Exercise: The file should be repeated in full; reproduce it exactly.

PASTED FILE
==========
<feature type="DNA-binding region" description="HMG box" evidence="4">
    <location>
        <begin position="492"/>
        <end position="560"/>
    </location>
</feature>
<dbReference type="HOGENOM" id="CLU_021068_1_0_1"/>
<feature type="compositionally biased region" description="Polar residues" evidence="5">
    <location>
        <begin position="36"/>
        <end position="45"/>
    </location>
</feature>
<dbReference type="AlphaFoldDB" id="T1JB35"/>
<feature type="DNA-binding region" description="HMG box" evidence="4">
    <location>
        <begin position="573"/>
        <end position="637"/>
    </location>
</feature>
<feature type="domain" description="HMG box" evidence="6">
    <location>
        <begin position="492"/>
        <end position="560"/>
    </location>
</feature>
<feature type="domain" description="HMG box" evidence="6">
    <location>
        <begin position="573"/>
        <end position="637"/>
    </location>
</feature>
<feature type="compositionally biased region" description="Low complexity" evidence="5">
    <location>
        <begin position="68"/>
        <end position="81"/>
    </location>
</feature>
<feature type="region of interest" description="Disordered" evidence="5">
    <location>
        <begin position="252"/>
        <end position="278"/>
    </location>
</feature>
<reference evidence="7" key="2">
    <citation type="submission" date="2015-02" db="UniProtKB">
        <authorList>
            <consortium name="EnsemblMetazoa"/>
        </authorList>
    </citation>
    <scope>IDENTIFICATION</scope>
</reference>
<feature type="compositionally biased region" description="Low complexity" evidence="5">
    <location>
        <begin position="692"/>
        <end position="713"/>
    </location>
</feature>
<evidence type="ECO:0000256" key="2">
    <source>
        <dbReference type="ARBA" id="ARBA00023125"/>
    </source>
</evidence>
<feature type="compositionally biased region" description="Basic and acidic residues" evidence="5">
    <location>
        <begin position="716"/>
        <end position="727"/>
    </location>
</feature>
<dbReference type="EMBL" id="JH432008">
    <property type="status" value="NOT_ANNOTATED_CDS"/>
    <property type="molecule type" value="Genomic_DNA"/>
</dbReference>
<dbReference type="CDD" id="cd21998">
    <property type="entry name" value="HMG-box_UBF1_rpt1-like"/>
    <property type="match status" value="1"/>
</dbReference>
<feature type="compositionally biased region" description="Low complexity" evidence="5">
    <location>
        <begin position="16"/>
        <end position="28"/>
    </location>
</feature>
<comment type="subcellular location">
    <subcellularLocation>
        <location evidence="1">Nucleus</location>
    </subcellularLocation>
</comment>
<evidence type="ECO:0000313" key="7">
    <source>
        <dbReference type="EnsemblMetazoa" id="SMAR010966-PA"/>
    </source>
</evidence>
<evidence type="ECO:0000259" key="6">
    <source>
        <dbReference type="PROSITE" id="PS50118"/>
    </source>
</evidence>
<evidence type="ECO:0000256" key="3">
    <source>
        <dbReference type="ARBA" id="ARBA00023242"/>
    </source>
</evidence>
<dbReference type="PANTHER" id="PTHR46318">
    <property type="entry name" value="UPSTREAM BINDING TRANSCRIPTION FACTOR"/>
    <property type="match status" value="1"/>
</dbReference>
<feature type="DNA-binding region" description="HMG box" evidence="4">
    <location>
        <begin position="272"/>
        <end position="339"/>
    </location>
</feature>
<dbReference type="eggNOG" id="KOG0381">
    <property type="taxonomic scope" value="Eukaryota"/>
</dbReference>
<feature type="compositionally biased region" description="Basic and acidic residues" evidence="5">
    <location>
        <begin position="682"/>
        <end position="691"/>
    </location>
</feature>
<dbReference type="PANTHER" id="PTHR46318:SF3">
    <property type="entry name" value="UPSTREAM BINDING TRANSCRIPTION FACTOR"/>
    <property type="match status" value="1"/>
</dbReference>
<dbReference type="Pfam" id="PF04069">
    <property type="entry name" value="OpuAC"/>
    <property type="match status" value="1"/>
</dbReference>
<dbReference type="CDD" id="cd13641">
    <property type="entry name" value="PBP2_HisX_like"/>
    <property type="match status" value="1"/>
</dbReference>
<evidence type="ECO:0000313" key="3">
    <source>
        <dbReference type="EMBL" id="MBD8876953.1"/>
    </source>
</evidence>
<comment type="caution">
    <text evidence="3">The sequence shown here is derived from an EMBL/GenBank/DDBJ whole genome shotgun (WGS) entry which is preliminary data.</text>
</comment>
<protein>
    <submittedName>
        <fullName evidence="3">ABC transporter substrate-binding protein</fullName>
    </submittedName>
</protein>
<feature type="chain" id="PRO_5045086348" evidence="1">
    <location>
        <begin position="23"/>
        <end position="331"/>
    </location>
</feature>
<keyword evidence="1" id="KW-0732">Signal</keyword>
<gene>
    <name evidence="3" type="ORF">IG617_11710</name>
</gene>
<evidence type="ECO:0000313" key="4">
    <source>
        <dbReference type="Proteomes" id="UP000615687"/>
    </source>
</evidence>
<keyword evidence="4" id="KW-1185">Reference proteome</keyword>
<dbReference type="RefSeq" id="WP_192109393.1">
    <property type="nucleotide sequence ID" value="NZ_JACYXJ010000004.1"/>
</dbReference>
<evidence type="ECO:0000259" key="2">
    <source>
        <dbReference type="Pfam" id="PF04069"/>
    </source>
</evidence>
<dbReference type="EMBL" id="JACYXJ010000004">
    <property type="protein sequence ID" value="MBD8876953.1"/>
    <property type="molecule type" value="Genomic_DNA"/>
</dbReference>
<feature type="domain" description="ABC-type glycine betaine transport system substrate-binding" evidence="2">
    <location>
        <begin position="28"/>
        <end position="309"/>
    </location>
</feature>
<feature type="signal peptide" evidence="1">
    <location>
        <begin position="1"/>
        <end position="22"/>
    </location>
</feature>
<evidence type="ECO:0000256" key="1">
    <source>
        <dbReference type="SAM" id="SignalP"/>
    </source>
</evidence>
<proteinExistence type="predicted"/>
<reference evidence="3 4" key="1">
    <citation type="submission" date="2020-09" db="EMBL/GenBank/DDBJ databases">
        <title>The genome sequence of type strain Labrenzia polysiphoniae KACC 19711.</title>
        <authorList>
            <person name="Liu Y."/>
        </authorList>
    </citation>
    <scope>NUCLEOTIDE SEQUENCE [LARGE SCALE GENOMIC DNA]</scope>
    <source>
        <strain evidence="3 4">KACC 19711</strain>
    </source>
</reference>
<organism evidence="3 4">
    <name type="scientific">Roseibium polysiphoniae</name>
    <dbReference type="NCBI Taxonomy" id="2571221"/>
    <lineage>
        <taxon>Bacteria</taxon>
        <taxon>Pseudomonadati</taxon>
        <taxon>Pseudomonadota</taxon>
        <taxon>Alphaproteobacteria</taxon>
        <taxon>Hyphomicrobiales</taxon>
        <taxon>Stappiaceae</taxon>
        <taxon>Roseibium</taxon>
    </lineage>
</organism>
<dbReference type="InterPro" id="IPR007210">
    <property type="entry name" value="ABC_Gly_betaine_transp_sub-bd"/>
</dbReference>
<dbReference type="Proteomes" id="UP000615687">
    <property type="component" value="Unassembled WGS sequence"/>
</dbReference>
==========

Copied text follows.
<feature type="DNA-binding region" description="HMG box" evidence="4">
    <location>
        <begin position="492"/>
        <end position="560"/>
    </location>
</feature>
<dbReference type="HOGENOM" id="CLU_021068_1_0_1"/>
<feature type="compositionally biased region" description="Polar residues" evidence="5">
    <location>
        <begin position="36"/>
        <end position="45"/>
    </location>
</feature>
<dbReference type="AlphaFoldDB" id="T1JB35"/>
<feature type="DNA-binding region" description="HMG box" evidence="4">
    <location>
        <begin position="573"/>
        <end position="637"/>
    </location>
</feature>
<feature type="domain" description="HMG box" evidence="6">
    <location>
        <begin position="492"/>
        <end position="560"/>
    </location>
</feature>
<feature type="domain" description="HMG box" evidence="6">
    <location>
        <begin position="573"/>
        <end position="637"/>
    </location>
</feature>
<feature type="compositionally biased region" description="Low complexity" evidence="5">
    <location>
        <begin position="68"/>
        <end position="81"/>
    </location>
</feature>
<feature type="region of interest" description="Disordered" evidence="5">
    <location>
        <begin position="252"/>
        <end position="278"/>
    </location>
</feature>
<reference evidence="7" key="2">
    <citation type="submission" date="2015-02" db="UniProtKB">
        <authorList>
            <consortium name="EnsemblMetazoa"/>
        </authorList>
    </citation>
    <scope>IDENTIFICATION</scope>
</reference>
<feature type="compositionally biased region" description="Low complexity" evidence="5">
    <location>
        <begin position="692"/>
        <end position="713"/>
    </location>
</feature>
<evidence type="ECO:0000256" key="2">
    <source>
        <dbReference type="ARBA" id="ARBA00023125"/>
    </source>
</evidence>
<feature type="compositionally biased region" description="Basic and acidic residues" evidence="5">
    <location>
        <begin position="716"/>
        <end position="727"/>
    </location>
</feature>
<dbReference type="EMBL" id="JH432008">
    <property type="status" value="NOT_ANNOTATED_CDS"/>
    <property type="molecule type" value="Genomic_DNA"/>
</dbReference>
<dbReference type="CDD" id="cd21998">
    <property type="entry name" value="HMG-box_UBF1_rpt1-like"/>
    <property type="match status" value="1"/>
</dbReference>
<feature type="compositionally biased region" description="Low complexity" evidence="5">
    <location>
        <begin position="16"/>
        <end position="28"/>
    </location>
</feature>
<comment type="subcellular location">
    <subcellularLocation>
        <location evidence="1">Nucleus</location>
    </subcellularLocation>
</comment>
<evidence type="ECO:0000313" key="7">
    <source>
        <dbReference type="EnsemblMetazoa" id="SMAR010966-PA"/>
    </source>
</evidence>
<evidence type="ECO:0000259" key="6">
    <source>
        <dbReference type="PROSITE" id="PS50118"/>
    </source>
</evidence>
<evidence type="ECO:0000256" key="3">
    <source>
        <dbReference type="ARBA" id="ARBA00023242"/>
    </source>
</evidence>
<dbReference type="PANTHER" id="PTHR46318">
    <property type="entry name" value="UPSTREAM BINDING TRANSCRIPTION FACTOR"/>
    <property type="match status" value="1"/>
</dbReference>
<feature type="DNA-binding region" description="HMG box" evidence="4">
    <location>
        <begin position="272"/>
        <end position="339"/>
    </location>
</feature>
<dbReference type="eggNOG" id="KOG0381">
    <property type="taxonomic scope" value="Eukaryota"/>
</dbReference>
<feature type="compositionally biased region" description="Basic and acidic residues" evidence="5">
    <location>
        <begin position="682"/>
        <end position="691"/>
    </location>
</feature>
<dbReference type="PANTHER" id="PTHR46318:SF3">
    <property type="entry name" value="UPSTREAM BINDING TRANSCRIPTION FACTOR"/>
    <property type="match status" value="1"/>
</dbReference>
<dbReference type="Pfam" id="PF04069">
    <property type="entry name" value="OpuAC"/>
    <property type="match status" value="1"/>
</dbReference>
<dbReference type="CDD" id="cd13641">
    <property type="entry name" value="PBP2_HisX_like"/>
    <property type="match status" value="1"/>
</dbReference>
<evidence type="ECO:0000313" key="3">
    <source>
        <dbReference type="EMBL" id="MBD8876953.1"/>
    </source>
</evidence>
<comment type="caution">
    <text evidence="3">The sequence shown here is derived from an EMBL/GenBank/DDBJ whole genome shotgun (WGS) entry which is preliminary data.</text>
</comment>
<protein>
    <submittedName>
        <fullName evidence="3">ABC transporter substrate-binding protein</fullName>
    </submittedName>
</protein>
<feature type="chain" id="PRO_5045086348" evidence="1">
    <location>
        <begin position="23"/>
        <end position="331"/>
    </location>
</feature>
<keyword evidence="1" id="KW-0732">Signal</keyword>
<gene>
    <name evidence="3" type="ORF">IG617_11710</name>
</gene>
<evidence type="ECO:0000313" key="4">
    <source>
        <dbReference type="Proteomes" id="UP000615687"/>
    </source>
</evidence>
<keyword evidence="4" id="KW-1185">Reference proteome</keyword>
<dbReference type="RefSeq" id="WP_192109393.1">
    <property type="nucleotide sequence ID" value="NZ_JACYXJ010000004.1"/>
</dbReference>
<evidence type="ECO:0000259" key="2">
    <source>
        <dbReference type="Pfam" id="PF04069"/>
    </source>
</evidence>
<dbReference type="EMBL" id="JACYXJ010000004">
    <property type="protein sequence ID" value="MBD8876953.1"/>
    <property type="molecule type" value="Genomic_DNA"/>
</dbReference>
<feature type="domain" description="ABC-type glycine betaine transport system substrate-binding" evidence="2">
    <location>
        <begin position="28"/>
        <end position="309"/>
    </location>
</feature>
<feature type="signal peptide" evidence="1">
    <location>
        <begin position="1"/>
        <end position="22"/>
    </location>
</feature>
<evidence type="ECO:0000256" key="1">
    <source>
        <dbReference type="SAM" id="SignalP"/>
    </source>
</evidence>
<proteinExistence type="predicted"/>
<reference evidence="3 4" key="1">
    <citation type="submission" date="2020-09" db="EMBL/GenBank/DDBJ databases">
        <title>The genome sequence of type strain Labrenzia polysiphoniae KACC 19711.</title>
        <authorList>
            <person name="Liu Y."/>
        </authorList>
    </citation>
    <scope>NUCLEOTIDE SEQUENCE [LARGE SCALE GENOMIC DNA]</scope>
    <source>
        <strain evidence="3 4">KACC 19711</strain>
    </source>
</reference>
<organism evidence="3 4">
    <name type="scientific">Roseibium polysiphoniae</name>
    <dbReference type="NCBI Taxonomy" id="2571221"/>
    <lineage>
        <taxon>Bacteria</taxon>
        <taxon>Pseudomonadati</taxon>
        <taxon>Pseudomonadota</taxon>
        <taxon>Alphaproteobacteria</taxon>
        <taxon>Hyphomicrobiales</taxon>
        <taxon>Stappiaceae</taxon>
        <taxon>Roseibium</taxon>
    </lineage>
</organism>
<dbReference type="InterPro" id="IPR007210">
    <property type="entry name" value="ABC_Gly_betaine_transp_sub-bd"/>
</dbReference>
<dbReference type="Proteomes" id="UP000615687">
    <property type="component" value="Unassembled WGS sequence"/>
</dbReference>